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Diversity Vuteq: Bringing visibility and mobility to the shop floor

Diversity Vuteq’s associates rely on a highly visual, iPad-friendly WMS to verify the accuracy of orders going to Toyota’s assembly plant.
By Bob Trebilcock, Executive Editor
July 01, 2014

Diversity Vuteq; Princeton, Ind.
Size: 106,000 square feet
Products: Injection-molded plastic components for the interior of Toyota vehicles
Throughput: 20,000 containers per week
SKUs: 300 SKUs
Employees: 154 in production
Shifts per day/days per week: 3 shifts per day, 5 days per week with some weekend production

Automotive supplier Diversity Vuteq delivers injection-molded plastic parts to a nearby Toyota assembly plant. Parts are delivered just in time, every 42 minutes with 100% accuracy set as the goal. The iPads are mounted on lift trucks, carts or on a pole affixed to a tugger dolly, depending on the job being performed. The screens display human readable information, such as location, part number and quantity, along with color-coded prompts. At the beginning of a task, the border of the screen is yellow; if the team member is at the right location, scans the right part number and pulls the right number of parts, the border of the screen turns green; if an error occurs, the screen turns red, alerting the team member of a problem.

Receiving: In this facility, finished goods are received into the storage and order fulfillment area from production. (1) The process begins in manufacturing when a worker places plastic kanban containers with finished parts in a flow rack system located on the assembly line. A logistics team member working in the production area removes the kanbans from the rack system and scans the license plate bar code label on the container. A storage location for that container appears on the iPad mounted on the cart or vehicle.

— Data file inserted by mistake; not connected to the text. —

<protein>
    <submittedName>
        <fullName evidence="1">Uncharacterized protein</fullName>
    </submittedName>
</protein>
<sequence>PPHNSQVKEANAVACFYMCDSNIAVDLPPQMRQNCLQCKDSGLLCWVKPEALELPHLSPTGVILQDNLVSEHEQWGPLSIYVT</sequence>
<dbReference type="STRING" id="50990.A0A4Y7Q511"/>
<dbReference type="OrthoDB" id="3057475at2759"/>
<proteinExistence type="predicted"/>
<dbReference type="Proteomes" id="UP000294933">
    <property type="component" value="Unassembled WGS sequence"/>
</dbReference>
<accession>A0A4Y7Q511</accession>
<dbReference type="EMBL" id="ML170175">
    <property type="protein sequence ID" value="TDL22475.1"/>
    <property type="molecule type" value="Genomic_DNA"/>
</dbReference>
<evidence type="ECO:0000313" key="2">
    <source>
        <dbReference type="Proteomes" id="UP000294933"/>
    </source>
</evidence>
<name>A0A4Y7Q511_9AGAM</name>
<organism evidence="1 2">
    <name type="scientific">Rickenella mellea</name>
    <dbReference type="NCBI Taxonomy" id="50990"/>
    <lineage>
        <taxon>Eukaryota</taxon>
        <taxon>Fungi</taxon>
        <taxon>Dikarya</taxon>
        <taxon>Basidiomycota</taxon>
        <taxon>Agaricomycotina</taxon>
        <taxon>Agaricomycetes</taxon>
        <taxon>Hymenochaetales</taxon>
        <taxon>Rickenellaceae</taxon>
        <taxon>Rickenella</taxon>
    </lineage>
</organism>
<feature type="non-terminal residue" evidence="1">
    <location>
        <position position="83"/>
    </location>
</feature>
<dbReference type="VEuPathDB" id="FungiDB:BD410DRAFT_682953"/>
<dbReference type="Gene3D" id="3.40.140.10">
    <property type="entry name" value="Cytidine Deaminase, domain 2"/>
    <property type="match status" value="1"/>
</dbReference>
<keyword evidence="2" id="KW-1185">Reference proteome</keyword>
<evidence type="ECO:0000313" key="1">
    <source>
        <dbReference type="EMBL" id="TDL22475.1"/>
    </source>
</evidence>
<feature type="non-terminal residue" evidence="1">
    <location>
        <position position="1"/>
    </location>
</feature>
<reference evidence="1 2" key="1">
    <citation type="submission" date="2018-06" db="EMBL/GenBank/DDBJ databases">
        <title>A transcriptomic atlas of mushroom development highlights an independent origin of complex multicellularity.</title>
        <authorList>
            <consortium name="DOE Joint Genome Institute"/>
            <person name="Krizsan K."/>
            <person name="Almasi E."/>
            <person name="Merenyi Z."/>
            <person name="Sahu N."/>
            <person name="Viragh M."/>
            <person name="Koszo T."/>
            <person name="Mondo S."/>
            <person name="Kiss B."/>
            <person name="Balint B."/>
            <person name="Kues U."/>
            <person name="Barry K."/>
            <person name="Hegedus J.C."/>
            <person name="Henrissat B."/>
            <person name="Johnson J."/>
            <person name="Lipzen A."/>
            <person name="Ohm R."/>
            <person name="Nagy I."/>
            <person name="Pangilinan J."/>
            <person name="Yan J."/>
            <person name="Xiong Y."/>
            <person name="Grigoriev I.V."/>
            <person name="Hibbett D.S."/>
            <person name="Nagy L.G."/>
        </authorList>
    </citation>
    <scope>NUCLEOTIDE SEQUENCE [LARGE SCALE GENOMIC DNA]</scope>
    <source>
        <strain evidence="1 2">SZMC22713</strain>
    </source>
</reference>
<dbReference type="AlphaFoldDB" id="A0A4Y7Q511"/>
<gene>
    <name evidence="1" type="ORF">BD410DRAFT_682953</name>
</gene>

Storage: At the storage location, (2) the logistics team member scans the storage location label and the label on the container or pallet going into inventory. If the display turns red, either the location or the container is wrong. If the two scans match, the display turns green and the associate puts the container or pallet into the storage location. The inventory is now available for delivery to the assembly plant.

Picking: To initiate the order fulfillment process for a scheduled delivery, labels are distributed to members of the picking team. A team member types a delivery load number into their iPad and is directed to the first rack location. (3)The team member scans the order label, the storage location and the license plate label on the kanban container. If all three match, the screen turns green and the associate places the right number of containers in a staging area located in front of the rack. Each pick is confirmed with a scan. Once that pick is complete, the team member is directed to the next picking location.

Shipping: The picking team member is trailed by a tugger operator who places the totes in the staging area onto pallets that are on dollies. (4) Each pallet is designated for specific products by Toyota. For the time being, that is still a manual process – tugger operators know by experience which totes are assigned to each pallet. In the future, Diversity Vuteq may extend the warehouse management system (WMS) to that process. Once all of the totes have been retrieved, the tugger operator delivers the dollies to the dock. (5) There, a dock worker unloads the dollies and stages the pallets. Once the Toyota truck driver verifies that a shipment is complete, the pallets are loaded onto the truck and shuttled to the nearby plant.

System suppliers
WMS: HOJ Logistics Engineering, hoj.net/hoj-logistics
Mobile computing: Apple, apple.com
Bar code scanning: Socket Mobile, socketcom.com  
Lift trucks: Yale, yale.com; Crown, crown.com
Push back racking: Steel King Industries, steelking.com
Tuggers: Toyota Industrial Equipment, toyotaforklift.com
Plastic pallets and containers: Orbis Corp., orbiscorporation.com

About the Author

Bob Trebilcock
Executive Editor

Bob Trebilcock, executive editor, has covered materials handling, technology and supply chain topics for Modern Materials Handling since 1984. More recently, Trebilcock became editorial director of Supply Chain Management Review. A graduate of Bowling Green State University, Trebilcock lives in Keene, NH. He can be reached at 603-357-0484.


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